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Night at the Gates of Hell PS5 1

Night at the Gates of Hell Review – Another Lo-Fi Horror With Bite

Developed by Jordan King and Henry Hoare, Night at the Gates of Hell is the latest lo-fi horror game to hit console thanks to the help of Puppet Combo. Putting players in the middle of a zombie outbreak, it perfectly captures the essence of a cult b-movie, delivering some genuine scares, a considerable amount of humour, and lots of cheese.

The opening level of Night at the Gates of Hell sets up the tone for game quite nicely. You take control of a sleazy man who’s agreed to a hook up, though a graveyard wouldn’t have been his choice. It doesn’t take long for things to heat up, with his lady friend removing her clothes on a picnic blanket. The situation is cooled, however, when he has to back to his car to find a condom, and upon returning for some hanky-panky, it’s clear it’s no longer on the table. Not unless he wants to try and schmooze the undead.

For a lo-fi horror game, Night at the Gates of Hell is a bit more developed in the gameplay department than most. You have an inventory, and can make use of a range of weapons to defend yourself. You can’t interact with items with a weapon drawn, though, or move when you’re aiming down the sights. You’ll also collect knives, but they’re exclusively used for defence, with your character using one to dispatch a zombie automatically if grabbed. Avoiding enemies is an option, then, but as long as you aim for the head, you can take most down with your firearms if you wish.

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Later in the game, elements of stealth are added, too. Along with some hair-raising boss fights, it all makes for what is a surprisingly varied experience. In the five hours or so it takes to complete this title you’ll have visited a surprising number of locations, and encountered an impressive number of unique zombies. You’ll certainly never get bored of seeing the same scenery and enemies.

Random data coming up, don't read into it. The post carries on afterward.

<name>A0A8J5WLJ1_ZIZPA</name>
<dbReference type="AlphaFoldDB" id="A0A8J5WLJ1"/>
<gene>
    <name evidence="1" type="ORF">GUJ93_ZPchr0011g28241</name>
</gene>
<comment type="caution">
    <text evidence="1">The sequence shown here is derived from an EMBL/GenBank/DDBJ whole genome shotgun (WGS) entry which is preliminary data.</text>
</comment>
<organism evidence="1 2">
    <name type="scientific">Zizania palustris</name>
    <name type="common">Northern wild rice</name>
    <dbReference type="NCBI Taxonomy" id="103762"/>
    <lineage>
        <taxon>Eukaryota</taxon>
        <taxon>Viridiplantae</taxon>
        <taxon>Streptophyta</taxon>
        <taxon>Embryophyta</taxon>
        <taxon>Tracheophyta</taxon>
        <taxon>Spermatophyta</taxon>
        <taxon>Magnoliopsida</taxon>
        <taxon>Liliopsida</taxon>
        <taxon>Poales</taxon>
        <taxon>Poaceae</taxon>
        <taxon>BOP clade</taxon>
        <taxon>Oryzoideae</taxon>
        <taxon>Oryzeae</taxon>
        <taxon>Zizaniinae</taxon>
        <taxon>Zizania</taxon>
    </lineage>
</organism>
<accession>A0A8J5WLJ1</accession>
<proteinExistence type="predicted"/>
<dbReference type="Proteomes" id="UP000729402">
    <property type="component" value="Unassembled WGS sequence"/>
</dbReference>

The action here is level based, with each new area tasking you with survival while completing numerous objectives. It means you have a decent amount of freedom within each area, but they don’t flow seamlessly between each other. Regardless, you’ll spend much of your time searching for the items necessary to progress. And along the way, zombies of various types will try to put an end to your exploits. Some are your typical slow and lumbering types, others move at you relatively fast. Sometimes you’ll even be pursued by a zombie that you just can’t seem to put down.

Related: The Best, and Scariest, Horror Games on PS5

As usual, to complement the lo-fi aesthetic, a variety of filters are available to give the impression of a PS1 game or VHS tape to name a couple. A CRT filter is available separate to these, too. Turning them on certainly makes things a bit more atmospheric. What’s really neat on PS5 is how the DualSense controller is used to further immerse yourself in the game’s world. The speaker is used extensively here, with grotesque noises and more to creep you out. There’s great use of haptic feedback, too.

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Unfortunately, there are some elements of Night at the Gates of Hell that might irritate. Doors can be a pain to open at times, for example. Sometimes they feel like they fight you, making it hard to get through them. Aiming down the sights can be a bit finicky as well, which is troublesome considering how fast some enemies close the distance on you. And further into the game, the odds can feel really stacked against you. Thankfully a lenient checkpoint system means that even if you do die, you’ll never have lost much progress.

If you grew up on a healthy diet of movies such as Zombie Flesh Eaters and The Evil Dead, like us, there’s a good chance you’ll appreciate the vibe that Night at the Gates of Hell is going for. This is yet another lo-fi horror that proves to be engaging and somewhat inventive, throwing caution to the wind in order to deliver an experience that’s unpredictable, sometimes horrifying, and often actually funny. Needless to say, horror fans should definitely consider checking it out.

Night at the Gates of Hell Review – GameSpew’s Score

This review of Night at the Gates of Hell is based on the PS5 version, with a code provided by the game’s publisher. It’s available on PS4, PS5, Switch and PC.

Editor’s note: A previous iteration of this article referenced censorship. While the game is indeed censored in Asian regions, that same censorship was erroneously pushed to the European version, too. The game has now been patched, and a censor toggle has been added to the options menu.

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